“Por que?” I asked.

And he goes on about how, well, he has family in this territory…

But he has a sister who left the area years ago to move to Tuxtla Gutiérrez for work reasons.

And also, in his words, life in the area really isn’t that much better than the rest of the country and he felt he could have a brighter future elsewhere.

Perhaps in Tuxtla Gutiérrez or perhaps elsewhere in Mexico.

At any rate, it was insightful getting his perspective on life in this community.

Could be worthy of another article in general in the future.

But that’s one thing I really enjoy doing in Latin America…

Which we will cover under some general lessons from this trip…

General Lessons

Where We Slept in Zapatista Territory

First and foremost, one thing I really liked about this trip was getting to sit down with normal folks in rural areas of Latin America.

This wasn’t a trip to Cancun.

Though I have never been to Cancun, I am sure it is a nice area.

But one thing I really like about living in Latin America is visiting more rural areas and asking normal folks about life in their community.

Just to get an inside perspective about life in the areas of Latin America not often visited or talked about.

Because, to me, it gives a real insight into life outside the cities.

And perhaps because I can relate better to folks from the areas outside the cities because I am originally from a small town in Iowa.

A state in the US that elitists from the coasts often call a “fly over state.”

A place many of these same folks don’t visit and sometimes even look down upon with their noses calling us “racists” and “uneducated” among other things.

Without ever visiting and sitting down to have a beer with us from there.

So anyway, for me personally, I enjoy visiting more rural areas of Latin America.

Which is ironic given that I enjoy more living in urban cities for a variety of reasons.

But I am young also and maybe I will move to a more rural area in Latin America when I get older.

Perhaps to a small, relatively more rural area like Puerto Williams in Chile.

A nice little area that you can read about here.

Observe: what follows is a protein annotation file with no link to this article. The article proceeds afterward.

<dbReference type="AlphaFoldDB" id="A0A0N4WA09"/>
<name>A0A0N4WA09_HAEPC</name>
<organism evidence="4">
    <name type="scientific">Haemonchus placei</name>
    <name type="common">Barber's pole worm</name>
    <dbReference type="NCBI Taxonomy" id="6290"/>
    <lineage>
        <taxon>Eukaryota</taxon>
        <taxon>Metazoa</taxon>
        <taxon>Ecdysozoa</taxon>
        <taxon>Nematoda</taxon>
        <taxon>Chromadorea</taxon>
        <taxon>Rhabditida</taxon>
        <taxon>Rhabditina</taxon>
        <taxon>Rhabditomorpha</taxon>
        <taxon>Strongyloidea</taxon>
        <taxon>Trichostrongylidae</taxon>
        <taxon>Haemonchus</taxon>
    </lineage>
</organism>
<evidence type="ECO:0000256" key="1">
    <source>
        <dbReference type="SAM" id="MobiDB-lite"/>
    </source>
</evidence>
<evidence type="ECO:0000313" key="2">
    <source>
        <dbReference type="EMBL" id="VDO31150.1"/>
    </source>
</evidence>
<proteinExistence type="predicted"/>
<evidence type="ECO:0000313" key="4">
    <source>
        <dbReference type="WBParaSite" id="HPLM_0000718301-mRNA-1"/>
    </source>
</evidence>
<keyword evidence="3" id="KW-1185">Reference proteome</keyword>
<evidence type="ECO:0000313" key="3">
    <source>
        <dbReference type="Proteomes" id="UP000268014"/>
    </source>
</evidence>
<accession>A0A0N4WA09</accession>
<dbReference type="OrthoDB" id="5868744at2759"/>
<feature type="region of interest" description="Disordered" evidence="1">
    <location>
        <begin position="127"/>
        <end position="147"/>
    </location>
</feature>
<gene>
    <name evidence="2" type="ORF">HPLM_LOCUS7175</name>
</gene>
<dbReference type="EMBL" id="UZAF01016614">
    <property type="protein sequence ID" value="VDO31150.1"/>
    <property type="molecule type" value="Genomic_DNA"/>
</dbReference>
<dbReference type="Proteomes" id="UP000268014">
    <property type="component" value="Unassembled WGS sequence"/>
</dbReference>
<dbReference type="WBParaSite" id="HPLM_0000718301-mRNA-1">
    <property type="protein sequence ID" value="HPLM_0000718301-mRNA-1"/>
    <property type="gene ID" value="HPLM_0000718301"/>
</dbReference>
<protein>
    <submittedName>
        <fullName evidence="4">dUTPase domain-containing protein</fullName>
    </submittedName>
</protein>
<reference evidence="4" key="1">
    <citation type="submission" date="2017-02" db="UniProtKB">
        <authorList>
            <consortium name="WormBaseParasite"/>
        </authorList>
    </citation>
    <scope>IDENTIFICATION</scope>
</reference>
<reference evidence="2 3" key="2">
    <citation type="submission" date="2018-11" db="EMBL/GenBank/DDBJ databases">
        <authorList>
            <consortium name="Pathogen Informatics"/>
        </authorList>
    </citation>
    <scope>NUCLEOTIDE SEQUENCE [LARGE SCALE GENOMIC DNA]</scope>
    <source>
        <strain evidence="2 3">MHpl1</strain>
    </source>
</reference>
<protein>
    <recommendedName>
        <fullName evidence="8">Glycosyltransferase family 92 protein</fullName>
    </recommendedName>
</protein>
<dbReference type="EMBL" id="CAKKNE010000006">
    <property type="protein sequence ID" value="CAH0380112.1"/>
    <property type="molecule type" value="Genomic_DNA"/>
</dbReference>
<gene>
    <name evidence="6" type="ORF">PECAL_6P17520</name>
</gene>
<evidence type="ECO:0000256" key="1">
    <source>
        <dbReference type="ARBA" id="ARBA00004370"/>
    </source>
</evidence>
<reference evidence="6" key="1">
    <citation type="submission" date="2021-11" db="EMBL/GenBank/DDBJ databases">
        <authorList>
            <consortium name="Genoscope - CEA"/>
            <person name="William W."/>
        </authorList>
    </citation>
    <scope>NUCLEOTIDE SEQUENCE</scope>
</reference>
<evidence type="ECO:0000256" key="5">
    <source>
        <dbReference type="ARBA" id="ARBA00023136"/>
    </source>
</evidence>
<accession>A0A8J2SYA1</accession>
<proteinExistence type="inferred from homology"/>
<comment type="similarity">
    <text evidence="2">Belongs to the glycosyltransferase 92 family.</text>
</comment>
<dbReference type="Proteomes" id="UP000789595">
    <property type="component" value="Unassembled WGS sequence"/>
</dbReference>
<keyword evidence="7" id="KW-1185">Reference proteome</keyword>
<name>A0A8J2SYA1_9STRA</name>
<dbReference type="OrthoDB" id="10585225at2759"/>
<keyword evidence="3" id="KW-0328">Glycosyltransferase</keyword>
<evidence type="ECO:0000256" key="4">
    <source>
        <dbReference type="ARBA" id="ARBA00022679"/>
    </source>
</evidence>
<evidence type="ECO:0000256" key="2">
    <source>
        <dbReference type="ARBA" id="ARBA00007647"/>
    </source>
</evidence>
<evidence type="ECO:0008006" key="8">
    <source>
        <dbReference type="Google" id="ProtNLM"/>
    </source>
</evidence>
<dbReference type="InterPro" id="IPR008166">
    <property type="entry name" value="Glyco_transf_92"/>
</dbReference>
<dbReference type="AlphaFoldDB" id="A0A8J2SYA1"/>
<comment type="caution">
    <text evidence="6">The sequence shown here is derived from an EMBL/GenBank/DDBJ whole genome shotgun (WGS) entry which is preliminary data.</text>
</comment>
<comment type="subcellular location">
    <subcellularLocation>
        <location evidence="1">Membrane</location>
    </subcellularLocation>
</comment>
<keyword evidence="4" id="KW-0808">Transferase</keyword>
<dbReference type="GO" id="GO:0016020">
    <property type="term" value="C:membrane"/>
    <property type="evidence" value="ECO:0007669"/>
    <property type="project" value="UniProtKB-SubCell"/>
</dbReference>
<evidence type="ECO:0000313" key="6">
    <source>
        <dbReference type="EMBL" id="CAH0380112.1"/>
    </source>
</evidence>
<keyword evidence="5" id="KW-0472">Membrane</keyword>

Plus the name is Puerto Williams – Williams is not hard to pronounce, so that’s a plus!

Almost feels like I am in the US again!

At any rate…

Other lessons I learned had to do more with the social movement we were looking at.

Going into it, I had a more positive view of the movement.

And while I still do in a way and understand where they are coming from…

As this area has often been neglected by the Mexican federal government and even the local state government…

Not to mention the violence against the indigenous communities in the area also historically…

So I get the efforts made by these folks to improve the quality of life in their communities.

And it is something I can respect.

After all, they don’t look to the government asking for money.

They pull themselves up and try the best they can to improve their own communities despite the difficulties they come across.

Such as violence from nearby paramilitary groups, issues regarding crop failure, etc.

Still, while the broader movement has done some good for the movement for sure…

In ways such as building schools or clinics for rural areas that didn’t have that before.

Or providing access for rural producers of coffee to wealthier customers in North America and Europe who are willing to pay a premium for their coffee or other products…

It became apparent the different inefficiencies and inconsistencies I learned about regarding this movement.

Which, if this article wasn’t over 3,000 words, I’d go into more detail on that but I can save it for another article someday…

Because given my experience looking into this movement, I could easily write up another 300 page document on this movement.

Either way, these were the two more important impressions I had during my time on this trip.

There were a few other lessons I could add here but they are not as important so I will cut it off here.

And if you have any experience in Latin America, Mexico, Chiapas or with the Zapatista movement…

Let me know below with a comment.

And thanks for reading.

I hope you enjoyed this read.

Best regards,


Caracol 5 of Zapatista Territory

1 comment

Delmar - January 21, 2021 Reply

Hey! Thiis is my first comment here so I just wanted
to give a quick shout out and say I truly enjoy reading through
your articles. Appreciate it!

Leave a Reply: